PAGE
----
- Wolff L, Schmidt M, Koller R. Three genes with different functions in transformation are regulated by c-Myb in myeloid cells. Blood Cells Mol Dis. 2001; 27(2):483-488. PubMedhttps://doi.org/10.1006/bcmd.2001.0409Google Scholar
- Sharma N, Magistroni V, Piazza R. BCR/ABL1 and BCR are under the transcriptional control of the MYC oncogene. Mol Cancer. 2015; 14:132. Google Scholar
- Baccarani M, Deininger MW, Rosti G. European LeukemiaNet recommendations for the management of chronic myeloid leukemia: 2013. Blood. 2013; 122(6):872-884. PubMedhttps://doi.org/10.1182/blood-2013-05-501569Google Scholar
- Saeed AI, Sharov V, White J. TM4: a free, open-source system for microarray data management and analysis. Biotechniques. 2003; 34(2):374-378. PubMedhttps://doi.org/10.1016/S0076-6879(06)11009-5Google Scholar
- Lehár J, Zimmermann GR, Krueger AS. Chemical combination effects predict connectivity in biological systems. Mol Syst Biol. 2007; 3:80. PubMedhttps://doi.org/10.1038/msb4100116Google Scholar
- Yuan H, Wang Z, Gao C. BCR-ABL gene expression is required for its mutations in a novel KCL-22 cell culture model for acquired resistance of chronic myelogenous leukemia. J Biol Chem. 2010; 285(7):5085-5096. PubMedhttps://doi.org/10.1074/jbc.M109.039206Google Scholar
- Delmore JE, Issa GC, Lemieux ME. BET bromodomain inhibition as a therapeutic strategy to target c-Myc. Cell. 2011; 146(6):904-917. PubMedhttps://doi.org/10.1016/j.cell.2011.08.017Google Scholar
- Kihara-Negishi F, Yamamoto H, Suzuki M. In vivo complex formation of PU.1 with HDAC1 associated with PU.1-mediated transcriptional repression. Oncogene. 2001; 20(42):6039-6047. PubMedhttps://doi.org/10.1038/sj.onc.1204756Google Scholar
- Bellon T, Perrotti D, Calabretta B. Granulocytic differentiation of normal hematopoietic precursor cells induced by transcription factor PU.1 correlates with negative regulation of the c-myb promoter. Blood. 1997; 90(5):1828-1839. PubMedGoogle Scholar
- Dahl R, Simon MC. The importance of PU.1 concentration in hematopoietic lineage commitment and maturation. Blood Cells Mol Dis. 2003; 31(2):229-233. PubMedhttps://doi.org/10.1016/S1079-9796(03)00152-9Google Scholar
- Hornick NI, Doron B, Abdelhamed S. AML suppresses hematopoiesis by releasing exosomes that contain microRNAs targeting c-MYB. Sci Signal. 2016; 9(444):ra88. PubMedhttps://doi.org/10.1126/scisignal.aaf2797Google Scholar
- Chang TC, Yu D, Lee YS. Widespread microRNA repression by Myc contributes to tumorigenesis. Nat Genet. 2008; 40(1):43-50. PubMedhttps://doi.org/10.1038/ng.2007.30Google Scholar
- Jiang X, Huang H, Li Z. Blockade of miR-150 maturation by MLL-fusion/MYC/LIN-28 is required for MLL-associated leukemia. Cancer Cell. 2012; 22(4):524-535. PubMedhttps://doi.org/10.1016/j.ccr.2012.08.028Google Scholar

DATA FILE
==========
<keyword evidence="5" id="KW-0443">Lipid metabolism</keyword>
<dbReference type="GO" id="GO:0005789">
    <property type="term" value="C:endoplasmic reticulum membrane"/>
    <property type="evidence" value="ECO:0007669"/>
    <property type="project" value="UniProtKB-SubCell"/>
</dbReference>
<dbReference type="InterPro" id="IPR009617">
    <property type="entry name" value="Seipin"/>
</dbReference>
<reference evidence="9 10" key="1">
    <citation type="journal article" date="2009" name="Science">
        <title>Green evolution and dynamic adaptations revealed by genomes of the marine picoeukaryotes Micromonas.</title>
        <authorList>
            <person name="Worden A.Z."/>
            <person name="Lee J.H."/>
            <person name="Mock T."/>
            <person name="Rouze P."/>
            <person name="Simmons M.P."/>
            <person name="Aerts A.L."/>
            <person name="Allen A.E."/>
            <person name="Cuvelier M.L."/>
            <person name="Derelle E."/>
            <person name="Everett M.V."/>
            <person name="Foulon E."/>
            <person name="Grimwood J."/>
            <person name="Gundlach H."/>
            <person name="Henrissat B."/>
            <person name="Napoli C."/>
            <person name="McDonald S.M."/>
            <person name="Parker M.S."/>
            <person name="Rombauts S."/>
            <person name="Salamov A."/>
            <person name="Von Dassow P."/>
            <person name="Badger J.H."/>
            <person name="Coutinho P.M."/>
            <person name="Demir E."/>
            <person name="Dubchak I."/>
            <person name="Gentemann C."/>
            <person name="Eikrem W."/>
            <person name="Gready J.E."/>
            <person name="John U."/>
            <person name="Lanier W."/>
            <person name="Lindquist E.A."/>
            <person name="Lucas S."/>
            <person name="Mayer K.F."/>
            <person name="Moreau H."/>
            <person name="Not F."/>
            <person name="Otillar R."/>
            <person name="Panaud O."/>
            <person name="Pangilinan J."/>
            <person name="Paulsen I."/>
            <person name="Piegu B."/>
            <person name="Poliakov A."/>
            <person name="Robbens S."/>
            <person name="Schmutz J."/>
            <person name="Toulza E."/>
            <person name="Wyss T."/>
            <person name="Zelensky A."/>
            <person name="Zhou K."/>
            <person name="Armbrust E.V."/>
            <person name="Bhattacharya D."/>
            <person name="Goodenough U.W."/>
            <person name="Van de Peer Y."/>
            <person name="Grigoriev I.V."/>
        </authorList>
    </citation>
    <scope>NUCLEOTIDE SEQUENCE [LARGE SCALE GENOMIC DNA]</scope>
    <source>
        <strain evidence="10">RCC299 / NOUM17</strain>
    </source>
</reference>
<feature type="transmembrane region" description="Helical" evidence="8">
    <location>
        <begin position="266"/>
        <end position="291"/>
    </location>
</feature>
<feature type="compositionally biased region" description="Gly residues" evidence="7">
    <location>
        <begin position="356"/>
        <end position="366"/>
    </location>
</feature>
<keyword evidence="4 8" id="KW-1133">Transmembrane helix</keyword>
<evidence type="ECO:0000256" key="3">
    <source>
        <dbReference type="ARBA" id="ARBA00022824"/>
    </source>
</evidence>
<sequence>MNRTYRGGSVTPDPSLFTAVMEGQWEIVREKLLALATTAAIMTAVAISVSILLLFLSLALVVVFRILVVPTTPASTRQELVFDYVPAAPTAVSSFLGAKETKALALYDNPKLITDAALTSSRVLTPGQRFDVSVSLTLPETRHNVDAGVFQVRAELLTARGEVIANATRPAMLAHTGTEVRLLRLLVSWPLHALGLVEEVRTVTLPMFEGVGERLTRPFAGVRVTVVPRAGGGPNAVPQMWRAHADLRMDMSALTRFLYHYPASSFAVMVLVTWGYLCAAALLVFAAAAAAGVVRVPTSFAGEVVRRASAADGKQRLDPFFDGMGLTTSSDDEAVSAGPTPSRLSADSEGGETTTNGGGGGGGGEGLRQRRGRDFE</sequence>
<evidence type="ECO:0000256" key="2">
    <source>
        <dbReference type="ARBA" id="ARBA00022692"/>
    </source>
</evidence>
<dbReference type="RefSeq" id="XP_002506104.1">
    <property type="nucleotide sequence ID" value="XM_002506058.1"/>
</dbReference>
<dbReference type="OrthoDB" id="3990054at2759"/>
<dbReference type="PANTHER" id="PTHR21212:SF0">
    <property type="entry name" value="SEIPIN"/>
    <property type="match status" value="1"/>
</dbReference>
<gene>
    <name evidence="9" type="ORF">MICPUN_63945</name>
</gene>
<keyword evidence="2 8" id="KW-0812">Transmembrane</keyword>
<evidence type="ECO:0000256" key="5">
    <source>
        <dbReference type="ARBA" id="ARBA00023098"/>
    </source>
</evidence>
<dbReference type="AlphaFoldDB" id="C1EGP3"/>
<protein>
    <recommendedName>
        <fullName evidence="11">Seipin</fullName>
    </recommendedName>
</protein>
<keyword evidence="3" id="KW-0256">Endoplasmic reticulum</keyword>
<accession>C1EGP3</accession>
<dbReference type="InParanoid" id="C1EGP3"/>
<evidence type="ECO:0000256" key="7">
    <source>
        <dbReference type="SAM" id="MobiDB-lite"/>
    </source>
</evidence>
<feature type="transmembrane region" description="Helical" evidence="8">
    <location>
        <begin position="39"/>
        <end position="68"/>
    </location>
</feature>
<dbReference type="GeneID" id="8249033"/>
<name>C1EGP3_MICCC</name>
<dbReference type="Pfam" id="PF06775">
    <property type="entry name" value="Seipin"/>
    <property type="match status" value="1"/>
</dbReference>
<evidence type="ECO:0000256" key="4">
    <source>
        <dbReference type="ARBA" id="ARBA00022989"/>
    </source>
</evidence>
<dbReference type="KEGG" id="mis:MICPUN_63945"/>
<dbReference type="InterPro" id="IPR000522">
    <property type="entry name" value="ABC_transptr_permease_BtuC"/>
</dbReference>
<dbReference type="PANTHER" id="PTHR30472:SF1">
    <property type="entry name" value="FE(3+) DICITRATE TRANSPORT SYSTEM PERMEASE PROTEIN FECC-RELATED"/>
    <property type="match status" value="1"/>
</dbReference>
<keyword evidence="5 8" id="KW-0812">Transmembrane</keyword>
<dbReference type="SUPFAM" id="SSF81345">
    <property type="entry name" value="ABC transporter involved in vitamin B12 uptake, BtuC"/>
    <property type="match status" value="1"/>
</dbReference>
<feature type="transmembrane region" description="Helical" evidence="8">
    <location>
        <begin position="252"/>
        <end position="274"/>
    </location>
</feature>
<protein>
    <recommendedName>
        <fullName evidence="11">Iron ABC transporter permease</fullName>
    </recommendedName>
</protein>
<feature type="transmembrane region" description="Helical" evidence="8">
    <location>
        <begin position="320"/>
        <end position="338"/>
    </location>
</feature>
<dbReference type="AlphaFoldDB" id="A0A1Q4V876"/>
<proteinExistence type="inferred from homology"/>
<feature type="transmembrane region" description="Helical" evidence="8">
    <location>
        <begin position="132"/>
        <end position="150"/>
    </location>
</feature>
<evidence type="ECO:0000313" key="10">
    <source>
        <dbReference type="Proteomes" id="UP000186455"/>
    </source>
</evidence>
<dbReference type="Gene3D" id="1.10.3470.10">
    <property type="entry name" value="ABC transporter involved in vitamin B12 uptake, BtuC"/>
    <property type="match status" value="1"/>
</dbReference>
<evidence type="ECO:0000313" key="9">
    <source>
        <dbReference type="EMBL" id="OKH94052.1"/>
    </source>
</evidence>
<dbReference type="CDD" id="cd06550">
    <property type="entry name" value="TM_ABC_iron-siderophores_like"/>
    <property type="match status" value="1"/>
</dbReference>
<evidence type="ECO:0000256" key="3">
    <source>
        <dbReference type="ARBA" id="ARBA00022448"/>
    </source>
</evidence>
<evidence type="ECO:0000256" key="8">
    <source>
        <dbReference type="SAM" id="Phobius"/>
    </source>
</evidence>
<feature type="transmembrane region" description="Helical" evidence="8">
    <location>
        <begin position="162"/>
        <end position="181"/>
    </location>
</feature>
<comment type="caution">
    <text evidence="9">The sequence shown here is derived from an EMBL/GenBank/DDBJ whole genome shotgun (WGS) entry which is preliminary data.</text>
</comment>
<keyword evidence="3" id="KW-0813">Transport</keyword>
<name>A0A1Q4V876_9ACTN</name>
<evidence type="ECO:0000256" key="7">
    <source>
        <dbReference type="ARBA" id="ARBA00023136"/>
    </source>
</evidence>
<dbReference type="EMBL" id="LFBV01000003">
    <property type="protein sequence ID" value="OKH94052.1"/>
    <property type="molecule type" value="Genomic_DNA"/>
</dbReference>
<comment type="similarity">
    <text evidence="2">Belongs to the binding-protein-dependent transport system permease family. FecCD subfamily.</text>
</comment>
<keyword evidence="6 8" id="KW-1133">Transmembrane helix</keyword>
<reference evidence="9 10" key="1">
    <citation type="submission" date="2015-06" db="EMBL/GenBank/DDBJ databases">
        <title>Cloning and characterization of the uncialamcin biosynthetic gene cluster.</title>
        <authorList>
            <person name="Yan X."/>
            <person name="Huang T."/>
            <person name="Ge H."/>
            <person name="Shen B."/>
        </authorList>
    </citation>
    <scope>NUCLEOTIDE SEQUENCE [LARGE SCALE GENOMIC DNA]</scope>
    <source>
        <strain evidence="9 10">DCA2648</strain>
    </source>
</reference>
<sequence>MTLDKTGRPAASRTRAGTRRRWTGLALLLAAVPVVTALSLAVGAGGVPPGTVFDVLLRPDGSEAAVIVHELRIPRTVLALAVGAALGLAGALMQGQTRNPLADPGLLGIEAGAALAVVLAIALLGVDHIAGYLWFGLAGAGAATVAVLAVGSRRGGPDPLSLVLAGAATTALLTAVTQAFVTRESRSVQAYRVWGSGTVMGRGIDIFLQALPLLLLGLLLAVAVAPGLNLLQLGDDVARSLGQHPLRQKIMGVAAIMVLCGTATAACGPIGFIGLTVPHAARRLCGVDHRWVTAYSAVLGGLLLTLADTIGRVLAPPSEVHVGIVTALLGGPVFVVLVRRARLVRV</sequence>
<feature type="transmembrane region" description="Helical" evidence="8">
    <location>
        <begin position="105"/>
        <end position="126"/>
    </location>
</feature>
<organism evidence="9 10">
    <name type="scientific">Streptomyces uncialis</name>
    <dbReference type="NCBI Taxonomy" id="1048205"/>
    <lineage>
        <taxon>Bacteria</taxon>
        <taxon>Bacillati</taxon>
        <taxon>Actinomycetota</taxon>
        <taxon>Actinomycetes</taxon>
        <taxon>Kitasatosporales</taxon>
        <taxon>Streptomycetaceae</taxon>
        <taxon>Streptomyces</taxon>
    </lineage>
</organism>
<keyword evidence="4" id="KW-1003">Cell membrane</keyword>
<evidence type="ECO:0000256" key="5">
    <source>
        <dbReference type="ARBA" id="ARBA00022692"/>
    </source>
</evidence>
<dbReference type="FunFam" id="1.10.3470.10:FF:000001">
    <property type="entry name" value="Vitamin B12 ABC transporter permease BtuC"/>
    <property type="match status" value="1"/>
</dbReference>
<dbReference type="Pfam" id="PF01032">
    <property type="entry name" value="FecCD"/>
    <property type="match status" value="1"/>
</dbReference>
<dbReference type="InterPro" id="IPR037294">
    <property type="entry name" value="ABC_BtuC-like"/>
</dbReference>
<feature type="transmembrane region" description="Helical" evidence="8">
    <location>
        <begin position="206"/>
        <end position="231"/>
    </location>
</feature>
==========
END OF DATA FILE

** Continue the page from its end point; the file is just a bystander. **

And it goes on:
- Adams CM, Hiebert SW, Eischen CM. Myc Induces miRNA-Mediated Apoptosis in Response to HDAC Inhibition in Hematologic Malignancies. Cancer Res. 2016; 76(3):736-748. PubMedhttps://doi.org/10.1158/0008-5472.CAN-15-1751Google Scholar
- Abraham SA, Hopcroft LE, Carrick E. Dual targeting of p53 and c-MYC selective ly eliminates leukaemic stem cells. Nature. 2016; 534(7607):341-346. PubMedGoogle Scholar
- Albajar M, Gutierrez P, Richard C. PU.1 expression is restored upon treatment of chronic myeloid leukemia patients. Cancer Lett. 2008; 270(2):328-336. PubMedhttps://doi.org/10.1016/j.canlet.2008.05.024Google Scholar
- Yang H, Liang H, Yan JS, Tao R, Hao SG, Ma LY. Down-regulation of hematopoiesis master regulator PU.1 via aberrant methylation in chronic myeloid leukemia. Int J Hematol. 2012; 96(1):65-73. PubMedGoogle Scholar
- Stopka T, Amanatullah DF, Papetti M, Skoultchi AI. PU.1 inhibits the erythroid program by binding to GATA-1 on DNA and creating a repressive chromatin structure. EMBO J. 2005; 24(21):3712-3723. PubMedhttps://doi.org/10.1038/sj.emboj.7600834Google Scholar
- Kluiver J, Poppema S, de Jong D. BIC and miR-155 are highly expressed in Hodgkin, primary mediastinal and diffuse large B cell lymphomas. J Pathol. 2005; 207(2):243-249. PubMedhttps://doi.org/10.1002/path.1825Google Scholar
- Calin GA, Croce CM. Chronic lymphocytic leukemia: interplay between noncoding RNAs and protein-coding genes. Blood. 2009; 114(23):4761-4770. PubMedhttps://doi.org/10.1182/blood-2009-07-192740Google Scholar
- Volinia S, Calin GA, Liu CG. A microRNA expression signature of human solid tumors defines cancer gene targets. Proc Natl Acad Sci USA. 2006; 103(7):2257-2261. PubMedhttps://doi.org/10.1073/pnas.0510565103Google Scholar
- O’Connell RM, Rao DS, Chaudhuri AA. Sustained expression of microRNA-155 in hematopoietic stem cells causes a myelo-proliferative disorder. J Exp Med. 2008; 205(3):585-594. PubMedhttps://doi.org/10.1084/jem.20072108Google Scholar
- Rokah OH, Granot G, Ovcharenko A. Downregulation of miR-31, miR-155, and miR-564 in chronic myeloid leukemia cells. PLoS One. 2012; 7(4):e35501. PubMedhttps://doi.org/10.1371/journal.pone.0035501Google Scholar
- Narayan N, Morenos L, Phipson B. Functionally distinct roles for different miR-155 expression levels through contrasting effects on gene expression, in acute myeloid leukaemia. Leukemia. 2017; 31(4):808-820. Google Scholar